Salient lessons emerged from the Turf bill as it got support from the BOE recently. (Read more here) Competing parties and observers know assumptions of wishful thinkers collapsed spectacularly when at least two Board members voted against the measure. New political truths emerged to expose strategic naivety of some of the competitors engaged in what appears to be a criminal activity surrounded by the county flag.
Lesson one: You do not win people’s trust by flaunting money. Money can help a politician to grow strategic networks including using the Turf Bill. Money can also help elect close friends to help protect special interest and eat the pork. But these networks collapse if they are built entirely on manipulative generosity. Tumbocracy is not democracy.
There is no dignity in adults struggling to pick a few hundred dollars on average. The giver is as dehumanised as the receiver. If you must bribe, get change to give victims of political mendacity dignity.
It is heartless tying four people to a $100 note, or even 10 adults to $1,000. Some politicians find sadistic glee when poor people purr over peanuts. The good news is, there is mutual contempt between handout givers and takers. The takers often sing, ‘vote for Y, vote for X’.
There is no mileage in keeping the poor waiting for hours for the benefactor. Some benefactors believe lateness raises their selfesteem. You know, ‘very important persons’ – Lichmen – have 1001 daily engagements. Lichmen expect common man to understand the tight schedules of ‘VIPs’.
Expectations of those who rely on handouts at village ‘toll stations’ mount, as the waiting time gets longer. When they get nothing, or crumbs, they curse, condemn and accuse. Not even room service after the end of official campaign time can change the thinking of vulnerable people when they are offended.
The value of money as an influencer of the outcome of elections is often exaggerated. County Executive Baker, who rained money during the referendum to extend his term during the 2014 general election, knows this. One central democratic committee, which mesmerised Prince George’s County and Maryland with torrential of flyers, also knows this.
You do not start throwing money at people when a vacancy is declared. Not even when you have enough $1,000 notes to carpet the whole 495 Beltway.
Lesson Two: Political representation is not about eyeing any job. Leadership is service to the people. Focused leaders do not salivate for every vacancy. Anyone who eyes every position is like a cornered cock looking for an exit.
Towards the end of 2014, one of the candidates in the county Executive office Mr. Christian Rhodes representing the corrupt unions casually said a position had been advertised within the venerable Prince George’s County schools and he had applied for the job.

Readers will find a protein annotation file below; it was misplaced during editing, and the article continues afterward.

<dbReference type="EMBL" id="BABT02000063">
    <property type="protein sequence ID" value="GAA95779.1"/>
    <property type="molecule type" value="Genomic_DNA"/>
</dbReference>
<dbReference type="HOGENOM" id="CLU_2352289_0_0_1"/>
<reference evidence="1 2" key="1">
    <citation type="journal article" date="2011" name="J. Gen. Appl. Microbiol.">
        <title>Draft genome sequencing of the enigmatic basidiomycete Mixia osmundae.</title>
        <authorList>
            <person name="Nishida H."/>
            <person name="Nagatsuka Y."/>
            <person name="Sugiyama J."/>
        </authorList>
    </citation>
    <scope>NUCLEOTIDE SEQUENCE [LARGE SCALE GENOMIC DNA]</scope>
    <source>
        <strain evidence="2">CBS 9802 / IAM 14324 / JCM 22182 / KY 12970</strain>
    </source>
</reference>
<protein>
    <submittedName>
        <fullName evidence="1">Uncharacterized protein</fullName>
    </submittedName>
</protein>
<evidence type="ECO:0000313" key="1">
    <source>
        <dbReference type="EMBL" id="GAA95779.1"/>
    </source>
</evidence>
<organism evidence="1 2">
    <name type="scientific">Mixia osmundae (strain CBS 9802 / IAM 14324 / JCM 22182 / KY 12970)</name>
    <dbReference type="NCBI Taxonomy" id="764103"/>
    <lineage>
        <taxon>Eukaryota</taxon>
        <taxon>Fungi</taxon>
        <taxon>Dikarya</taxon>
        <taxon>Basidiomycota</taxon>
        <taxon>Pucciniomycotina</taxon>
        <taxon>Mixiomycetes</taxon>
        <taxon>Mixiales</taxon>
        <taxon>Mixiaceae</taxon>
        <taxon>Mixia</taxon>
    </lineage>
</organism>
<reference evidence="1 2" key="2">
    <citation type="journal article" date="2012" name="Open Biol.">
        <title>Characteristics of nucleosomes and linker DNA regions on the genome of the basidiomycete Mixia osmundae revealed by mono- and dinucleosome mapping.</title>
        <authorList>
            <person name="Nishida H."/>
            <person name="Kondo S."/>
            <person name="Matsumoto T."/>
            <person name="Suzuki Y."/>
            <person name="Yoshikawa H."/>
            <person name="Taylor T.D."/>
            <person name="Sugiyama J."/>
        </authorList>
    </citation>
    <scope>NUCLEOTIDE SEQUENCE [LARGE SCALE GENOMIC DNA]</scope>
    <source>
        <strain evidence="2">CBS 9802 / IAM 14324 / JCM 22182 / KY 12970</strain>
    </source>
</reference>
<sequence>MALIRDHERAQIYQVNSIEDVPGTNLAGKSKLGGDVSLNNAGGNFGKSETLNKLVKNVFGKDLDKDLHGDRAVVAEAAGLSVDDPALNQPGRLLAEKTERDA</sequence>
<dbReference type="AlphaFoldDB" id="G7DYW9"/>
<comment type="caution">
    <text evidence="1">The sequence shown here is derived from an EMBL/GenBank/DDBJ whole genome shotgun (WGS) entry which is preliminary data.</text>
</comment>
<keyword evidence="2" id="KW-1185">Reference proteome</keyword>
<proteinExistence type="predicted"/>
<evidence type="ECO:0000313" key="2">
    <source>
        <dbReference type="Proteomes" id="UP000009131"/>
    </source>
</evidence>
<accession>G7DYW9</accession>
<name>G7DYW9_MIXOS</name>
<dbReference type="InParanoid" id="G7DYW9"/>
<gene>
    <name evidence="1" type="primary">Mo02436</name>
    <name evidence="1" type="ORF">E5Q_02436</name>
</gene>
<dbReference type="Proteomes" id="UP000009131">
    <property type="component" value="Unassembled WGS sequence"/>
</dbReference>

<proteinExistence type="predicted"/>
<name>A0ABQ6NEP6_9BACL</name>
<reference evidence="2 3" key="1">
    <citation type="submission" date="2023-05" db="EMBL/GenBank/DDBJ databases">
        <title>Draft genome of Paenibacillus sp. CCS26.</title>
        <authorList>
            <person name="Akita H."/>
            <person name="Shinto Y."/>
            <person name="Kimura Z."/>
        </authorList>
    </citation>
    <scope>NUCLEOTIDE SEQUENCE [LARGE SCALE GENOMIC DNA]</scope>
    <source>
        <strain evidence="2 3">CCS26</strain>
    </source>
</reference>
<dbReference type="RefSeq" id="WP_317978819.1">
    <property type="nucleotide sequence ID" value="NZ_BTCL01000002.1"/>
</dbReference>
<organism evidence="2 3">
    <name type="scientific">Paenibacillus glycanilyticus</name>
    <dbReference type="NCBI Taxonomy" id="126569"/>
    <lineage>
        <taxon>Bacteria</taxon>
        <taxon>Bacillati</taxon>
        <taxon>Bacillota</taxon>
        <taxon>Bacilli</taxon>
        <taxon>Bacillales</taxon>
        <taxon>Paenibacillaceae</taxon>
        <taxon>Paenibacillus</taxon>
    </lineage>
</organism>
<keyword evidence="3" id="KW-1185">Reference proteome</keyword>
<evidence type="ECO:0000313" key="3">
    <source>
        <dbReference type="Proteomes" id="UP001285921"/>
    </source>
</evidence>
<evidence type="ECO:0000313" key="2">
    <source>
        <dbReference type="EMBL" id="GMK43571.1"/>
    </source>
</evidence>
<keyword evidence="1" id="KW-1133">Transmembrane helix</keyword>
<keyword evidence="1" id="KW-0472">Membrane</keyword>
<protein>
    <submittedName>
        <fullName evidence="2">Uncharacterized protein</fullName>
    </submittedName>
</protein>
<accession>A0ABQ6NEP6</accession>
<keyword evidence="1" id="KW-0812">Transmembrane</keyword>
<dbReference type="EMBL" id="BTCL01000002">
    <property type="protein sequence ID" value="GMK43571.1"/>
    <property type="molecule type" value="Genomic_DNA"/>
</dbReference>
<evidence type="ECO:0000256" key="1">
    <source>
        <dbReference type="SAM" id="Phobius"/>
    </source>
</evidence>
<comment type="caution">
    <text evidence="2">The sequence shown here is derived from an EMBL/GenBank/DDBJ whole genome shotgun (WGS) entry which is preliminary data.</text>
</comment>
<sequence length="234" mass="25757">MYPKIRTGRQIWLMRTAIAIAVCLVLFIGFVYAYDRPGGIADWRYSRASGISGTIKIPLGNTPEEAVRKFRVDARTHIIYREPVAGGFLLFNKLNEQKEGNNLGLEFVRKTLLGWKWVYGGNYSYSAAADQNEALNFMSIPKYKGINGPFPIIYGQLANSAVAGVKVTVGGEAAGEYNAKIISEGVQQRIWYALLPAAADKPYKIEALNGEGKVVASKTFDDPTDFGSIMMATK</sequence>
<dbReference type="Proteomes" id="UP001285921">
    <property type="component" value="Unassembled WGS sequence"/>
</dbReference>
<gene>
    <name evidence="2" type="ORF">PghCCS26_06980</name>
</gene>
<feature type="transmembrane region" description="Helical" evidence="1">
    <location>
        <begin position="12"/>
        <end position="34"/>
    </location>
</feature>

Lesson Three: Democratic Party in Maryland and the county leadership led by Rushern Baker III should train their supporters to start thinking of the politics of numbers in elections. Apart from encouraging supporters to register as voters, and actually vote, the party must allow fair competition during nominations. Fair nomination will give voters the leaders they deserve, even as it raises turnout. The interference of Democratic central committee for political gerrymandering in order to take advantage of the school budget for personal gains, is not the way to go.
The turnout in the last general election for Democratic Party was low. Democratic voters in Maryland were not encouraged enough to go to the polls. Which means fewer people registered, and even fewer voted. This apathy also influences registration of voters, and turnout in general elections.
The competition is already talking of the 2016 general election, assuming 2017 is bagged or bungled.
Lesson Four: Democratic Party’s largest constituency in Maryland– Prince George’s County and Baltimore City in particular and even wider Maryland – still respects party leader Barack Obama. Obama remains a political institution, stronger than his critics assume.
The myth of Maryland as ‘south’ and ‘central’ was buried. Also rested was the claim that ‘strangers’ should not influence the vote in Prince George’s County. The actual ‘strangers’ were the ‘monetised’ men who do not understand the county’s political dynamics. The strategic neophytes lacked the humility to interrogate their assumptions. The current denials are not helping matters either.
The divisive ideology of ‘strangers’ was known more to young and open minded citizens who voted for Hogan. This elite wanted to show County Executive Baker that the county detests the influence of ‘corrupt leadership’. The budding propagandists learnt that, for now, Prince George’s County is indivisible, not even by flaunting money to extend political term – the classic carrot of impunity.
Lesson Five: Get people to buy-in by appealing to their basic needs, long before asking for their support. Whoever will win this support, or even inherit Obama’s turf in the fullness of time, needs Democratic Party and its leader. It’s about seduction in many cases – not confrontation.